Mt. Bierstadt in Winter: Ten Lessons

27 Feb 2005 - by Rolf Asphaug

My neighbor buddy Rod and I decided to try a winter trip to this popular Front Range fourteener. Rod had never climbed a fourteener in winter and was really interested in doing so. The recent story about a CMC instructor who'd been lost on the peak for two days caused us to be a little more cautious. When two others we'd invited along couldn't make the trip, Rod and I almost canceled our plans, but instead we decided to go up to Guanella Pass and see how the day was looking. If the weather seemed okay and other parties were on the peak, we decided we'd probably go ahead; otherwise wed just bop around the flats on our snowshoes.

LESSON ONE: Realize that the pull of a summit is almost irresistible the closer you are to it. Once we got to Guanella Pass, we would probably have gone for the summit unless there truly were whiteout conditions from the very start. Had there been no other parties and a whiteout on the way down, this could have been a far more 'interesting' day. Given the fact that Rod had only been up a handful of fourteeners before, all in summer, it would have been much safer for us to have had one or two more people with us. No doubt some people reading this will consider us risky for having started out in the first place.

Conditions were clear with no wind and we started out from the Pass about 8 am up a well-established, compacted trail through the snow. When the trail reached the Scott Gomer Creek flats, an established snow trail veered northward (to ascend Mt. Evans). I started looking for signs of the normal Bierstadt trail that instead would continue east, but just then a party of three showed up and convinced us that there was an easier route up Bierstadt, avoiding the worst of the willows, by heading north a little ways and then southeast. We followed them, but it turned out they were merely guessing and there was in fact no established trail. We had a good hour or two of very strenuous trailbreaking through deep snow and willows before we finally joined up with the main trail again. (The extreme difficulty of breaking trail through these snowy willows reinforced the wisdom of that lost hiker in staying put for two days.)

LESSON TWO: Don't take assurances by other parties as gospel truth. Ask questions. Remember all those off-route cairns you see everywhere on peaks? They were also made by people who were sure they knew the best way. I had been on Bierstadt numerous times before, including snowshoeing in May, and I should have stuck with my plan and looked a little harder for the 'right' trail. It was there for me to find, if only I hadn't been persuaded otherwise by people I didn't know who were very confident - and very wrong.

After our willow-bashing ordeal, Rod noted that his t-shirt was sopping wet. I didn't realize until much later that he was wearing a cotton t-shirt. It never dried and probably caused him to feel much colder later in the day.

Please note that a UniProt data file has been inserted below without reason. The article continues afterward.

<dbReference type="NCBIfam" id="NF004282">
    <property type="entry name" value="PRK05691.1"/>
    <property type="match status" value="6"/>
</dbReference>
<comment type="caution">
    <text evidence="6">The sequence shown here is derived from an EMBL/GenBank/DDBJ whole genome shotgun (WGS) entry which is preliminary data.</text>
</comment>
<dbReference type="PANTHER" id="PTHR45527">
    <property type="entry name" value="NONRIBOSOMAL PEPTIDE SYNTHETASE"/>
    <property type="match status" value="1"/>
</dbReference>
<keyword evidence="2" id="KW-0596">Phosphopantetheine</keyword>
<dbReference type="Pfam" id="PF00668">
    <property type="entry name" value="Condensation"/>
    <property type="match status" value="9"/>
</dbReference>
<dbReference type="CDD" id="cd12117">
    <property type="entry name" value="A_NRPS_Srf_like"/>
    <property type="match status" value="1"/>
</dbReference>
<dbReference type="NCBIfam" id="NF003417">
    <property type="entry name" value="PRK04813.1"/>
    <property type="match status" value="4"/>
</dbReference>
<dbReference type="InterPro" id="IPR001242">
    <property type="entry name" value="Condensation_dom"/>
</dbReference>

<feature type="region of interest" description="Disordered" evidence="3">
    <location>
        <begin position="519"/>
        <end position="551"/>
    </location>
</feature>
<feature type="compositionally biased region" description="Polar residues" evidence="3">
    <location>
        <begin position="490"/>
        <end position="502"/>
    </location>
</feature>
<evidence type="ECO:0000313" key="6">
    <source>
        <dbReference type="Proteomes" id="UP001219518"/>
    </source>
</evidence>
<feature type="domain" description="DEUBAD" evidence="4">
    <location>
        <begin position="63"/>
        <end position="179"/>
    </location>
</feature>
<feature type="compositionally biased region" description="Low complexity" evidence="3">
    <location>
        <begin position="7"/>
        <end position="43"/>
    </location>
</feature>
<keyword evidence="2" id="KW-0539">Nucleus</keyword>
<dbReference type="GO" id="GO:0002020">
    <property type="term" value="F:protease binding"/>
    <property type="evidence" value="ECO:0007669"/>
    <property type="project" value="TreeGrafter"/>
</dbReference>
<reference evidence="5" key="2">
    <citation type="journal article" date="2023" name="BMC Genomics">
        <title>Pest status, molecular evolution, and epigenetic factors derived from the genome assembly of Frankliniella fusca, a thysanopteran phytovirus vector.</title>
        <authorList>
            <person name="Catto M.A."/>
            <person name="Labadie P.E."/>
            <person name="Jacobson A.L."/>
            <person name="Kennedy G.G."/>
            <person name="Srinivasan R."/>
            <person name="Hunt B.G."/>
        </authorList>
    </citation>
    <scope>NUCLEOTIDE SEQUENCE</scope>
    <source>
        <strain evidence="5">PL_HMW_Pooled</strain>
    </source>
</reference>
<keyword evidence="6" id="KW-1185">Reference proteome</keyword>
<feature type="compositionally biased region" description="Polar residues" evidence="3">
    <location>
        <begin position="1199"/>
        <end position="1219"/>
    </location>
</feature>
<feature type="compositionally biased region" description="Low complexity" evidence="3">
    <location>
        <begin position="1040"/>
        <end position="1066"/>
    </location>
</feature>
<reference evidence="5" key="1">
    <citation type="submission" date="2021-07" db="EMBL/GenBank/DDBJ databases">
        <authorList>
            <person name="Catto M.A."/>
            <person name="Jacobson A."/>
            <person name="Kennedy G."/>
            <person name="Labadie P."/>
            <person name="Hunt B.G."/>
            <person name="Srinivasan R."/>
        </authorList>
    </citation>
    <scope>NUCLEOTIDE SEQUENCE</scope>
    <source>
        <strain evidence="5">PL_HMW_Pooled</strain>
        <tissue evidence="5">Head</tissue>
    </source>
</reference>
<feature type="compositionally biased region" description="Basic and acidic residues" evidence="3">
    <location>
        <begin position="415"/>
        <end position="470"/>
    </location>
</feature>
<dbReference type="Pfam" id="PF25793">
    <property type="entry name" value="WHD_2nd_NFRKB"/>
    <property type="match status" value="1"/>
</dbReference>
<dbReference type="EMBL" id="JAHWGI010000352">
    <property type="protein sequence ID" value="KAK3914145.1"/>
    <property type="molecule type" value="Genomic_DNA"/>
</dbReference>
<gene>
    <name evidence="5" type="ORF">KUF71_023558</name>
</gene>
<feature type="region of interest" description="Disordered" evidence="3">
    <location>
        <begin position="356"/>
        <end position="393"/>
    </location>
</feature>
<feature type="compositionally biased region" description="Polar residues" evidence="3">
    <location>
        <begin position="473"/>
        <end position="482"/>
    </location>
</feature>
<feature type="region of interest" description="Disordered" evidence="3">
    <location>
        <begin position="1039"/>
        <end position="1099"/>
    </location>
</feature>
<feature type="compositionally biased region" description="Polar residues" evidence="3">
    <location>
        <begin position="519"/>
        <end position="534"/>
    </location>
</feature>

LESSON THREE: When traveling with someone newer to the backcountry, remind and re-remind them of basic gear rules, such as avoiding cotton undergarments. Do a gear check before the trip - at home, if possible. Rod had heeded my advice about having warm clothes, including a balaclava and heavy gloves, but he hadn't worn a synthetic t-shirt because he simply didn't own one. I could easily have lent him one of my own had we discussed this before we left home. This problem likely led to others higher on the mountain.

We continued snowshoeing up the much easier trail, reaching the 'headwall,' as the steeper portion of Bierstadt between 12,000 and 12,200 feet is sometimes rather melodramatically called, and then moving onto the broad west slopes between 12,200 and 13,000 feet. This slope can be a snowshoer's or skier's dream in the right conditions. Beyond about 13,000 feet the terrain got rockier and steeper. The weather was getting worse, with stiff winds, overcast conditions and some snow showers, but it didn't cause me much concern. I really enjoyed having my GPS unit, where I'd programmed in a route from a handy little book that lists waypoints for Colorado fourteeners. However, about now I began to realize that my GPS would have been even handier had I also marked the waypoints of our ACTUAL route along the way, since the winter route can vary somewhat from the standard one. This would have provided even more comfort level and assurance of a quick downclimb in case of a total whiteout.

LESSON FOUR: If you are using a GPS receiver and your actual route may vary from preplotted waypoints, be sure to leave 'e-breadcrumbs' along the way - especially if there is the possibility of a whiteout!

We reached the summit ridge and began picking our way over talus to the top. I tried to walk between rocks with my snowshoes, so that our trail back down would be easier to follow in case of a whiteout. On the way back down, I was amazed at how quickly our tracks had become obscured - even with relatively moderate winds and with no snowfall.

LESSON FIVE: It never hurts to try to leave a visible trail in snow, but never depend on finding it. We didn't, and I'm glad we didn't.

I had checked occasionally to see how Rod was doing, and he seemed fine. However, about 200 vertical feet below the summit, Rod stopped following me and ducked behind a boulder. I saw a bare hand for a bit as he was fumbling with something. He resumed climbing but seemed a little slower. He told me he'd had to take a "Number 2" pit stop. It turns out that Rod had started feeling nauseous and had a 'bad case,' but he didn't want to stop our climb. A little ways further on, another party of two heading down from the summit passed by, and one of them warned us that Rod's left nostril was white (he hadn't covered his nose with his balaclava). I hadn't noticed that.